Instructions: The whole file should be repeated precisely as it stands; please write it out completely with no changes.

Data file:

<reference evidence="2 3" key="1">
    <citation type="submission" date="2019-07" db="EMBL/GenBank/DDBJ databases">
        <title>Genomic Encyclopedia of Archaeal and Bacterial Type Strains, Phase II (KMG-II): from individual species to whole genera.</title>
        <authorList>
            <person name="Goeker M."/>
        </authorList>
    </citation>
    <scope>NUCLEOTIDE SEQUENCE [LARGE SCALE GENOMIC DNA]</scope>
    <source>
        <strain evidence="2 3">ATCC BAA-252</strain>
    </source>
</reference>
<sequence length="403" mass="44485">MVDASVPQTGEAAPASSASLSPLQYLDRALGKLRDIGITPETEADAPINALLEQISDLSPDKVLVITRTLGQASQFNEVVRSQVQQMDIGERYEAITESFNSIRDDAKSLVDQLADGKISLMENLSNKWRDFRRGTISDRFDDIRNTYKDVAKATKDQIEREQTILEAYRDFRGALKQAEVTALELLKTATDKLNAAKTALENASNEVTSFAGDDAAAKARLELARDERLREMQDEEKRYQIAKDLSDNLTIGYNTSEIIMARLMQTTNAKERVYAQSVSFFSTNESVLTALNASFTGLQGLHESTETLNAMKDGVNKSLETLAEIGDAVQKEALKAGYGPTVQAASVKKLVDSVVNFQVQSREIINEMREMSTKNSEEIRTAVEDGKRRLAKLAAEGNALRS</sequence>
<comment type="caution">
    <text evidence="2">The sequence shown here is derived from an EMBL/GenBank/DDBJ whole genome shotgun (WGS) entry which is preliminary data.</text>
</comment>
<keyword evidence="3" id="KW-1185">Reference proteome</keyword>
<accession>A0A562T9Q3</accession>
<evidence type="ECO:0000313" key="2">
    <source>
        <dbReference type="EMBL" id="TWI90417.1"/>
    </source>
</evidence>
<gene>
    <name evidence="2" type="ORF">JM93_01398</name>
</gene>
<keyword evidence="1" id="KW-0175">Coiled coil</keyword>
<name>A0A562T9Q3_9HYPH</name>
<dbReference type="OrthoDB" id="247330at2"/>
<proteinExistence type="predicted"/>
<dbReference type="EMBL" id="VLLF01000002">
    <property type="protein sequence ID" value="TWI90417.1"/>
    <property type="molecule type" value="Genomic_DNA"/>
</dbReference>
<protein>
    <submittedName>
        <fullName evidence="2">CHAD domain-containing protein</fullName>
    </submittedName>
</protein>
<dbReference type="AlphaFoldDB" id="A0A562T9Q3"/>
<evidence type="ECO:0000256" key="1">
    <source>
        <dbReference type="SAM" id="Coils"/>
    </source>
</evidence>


<reference evidence="2 3" key="1">
    <citation type="submission" date="2019-07" db="EMBL/GenBank/DDBJ databases">
        <title>Genomic Encyclopedia of Archaeal and Bacterial Type Strains, Phase II (KMG-II): from individual species to whole genera.</title>
        <authorList>
            <person name="Goeker M."/>
        </authorList>
    </citation>
    <scope>NUCLEOTIDE SEQUENCE [LARGE SCALE GENOMIC DNA]</scope>
    <source>
        <strain evidence="2 3">ATCC BAA-252</strain>
    </source>
</reference>
<sequence length="403" mass="44485">MVDASVPQTGEAAPASSASLSPLQYLDRALGKLRDIGITPETEADAPINALLEQISDLSPDKVLVITRTLGQASQFNEVVRSQVQQMDIGERYEAITESFNSIRDDAKSLVDQLADGKISLMENLSNKWRDFRRGTISDRFDDIRNTYKDVAKATKDQIEREQTILEAYRDFRGALKQAEVTALELLKTATDKLNAAKTALENASNEVTSFAGDDAAAKARLELARDERLREMQDEEKRYQIAKDLSDNLTIGYNTSEIIMARLMQTTNAKERVYAQSVSFFSTNESVLTALNASFTGLQGLHESTETLNAMKDGVNKSLETLAEIGDAVQKEALKAGYGPTVQAASVKKLVDSVVNFQVQSREIINEMREMSTKNSEEIRTAVEDGKRRLAKLAAEGNALRS</sequence>
<comment type="caution">
    <text evidence="2">The sequence shown here is derived from an EMBL/GenBank/DDBJ whole genome shotgun (WGS) entry which is preliminary data.</text>
</comment>
<keyword evidence="3" id="KW-1185">Reference proteome</keyword>
<accession>A0A562T9Q3</accession>
<evidence type="ECO:0000313" key="2">
    <source>
        <dbReference type="EMBL" id="TWI90417.1"/>
    </source>
</evidence>
<gene>
    <name evidence="2" type="ORF">JM93_01398</name>
</gene>
<keyword evidence="1" id="KW-0175">Coiled coil</keyword>
<name>A0A562T9Q3_9HYPH</name>
<dbReference type="OrthoDB" id="247330at2"/>
<proteinExistence type="predicted"/>
<dbReference type="EMBL" id="VLLF01000002">
    <property type="protein sequence ID" value="TWI90417.1"/>
    <property type="molecule type" value="Genomic_DNA"/>
</dbReference>
<protein>
    <submittedName>
        <fullName evidence="2">CHAD domain-containing protein</fullName>
    </submittedName>
</protein>
<dbReference type="AlphaFoldDB" id="A0A562T9Q3"/>
<evidence type="ECO:0000256" key="1">
    <source>
        <dbReference type="SAM" id="Coils"/>
    </source>
</evidence>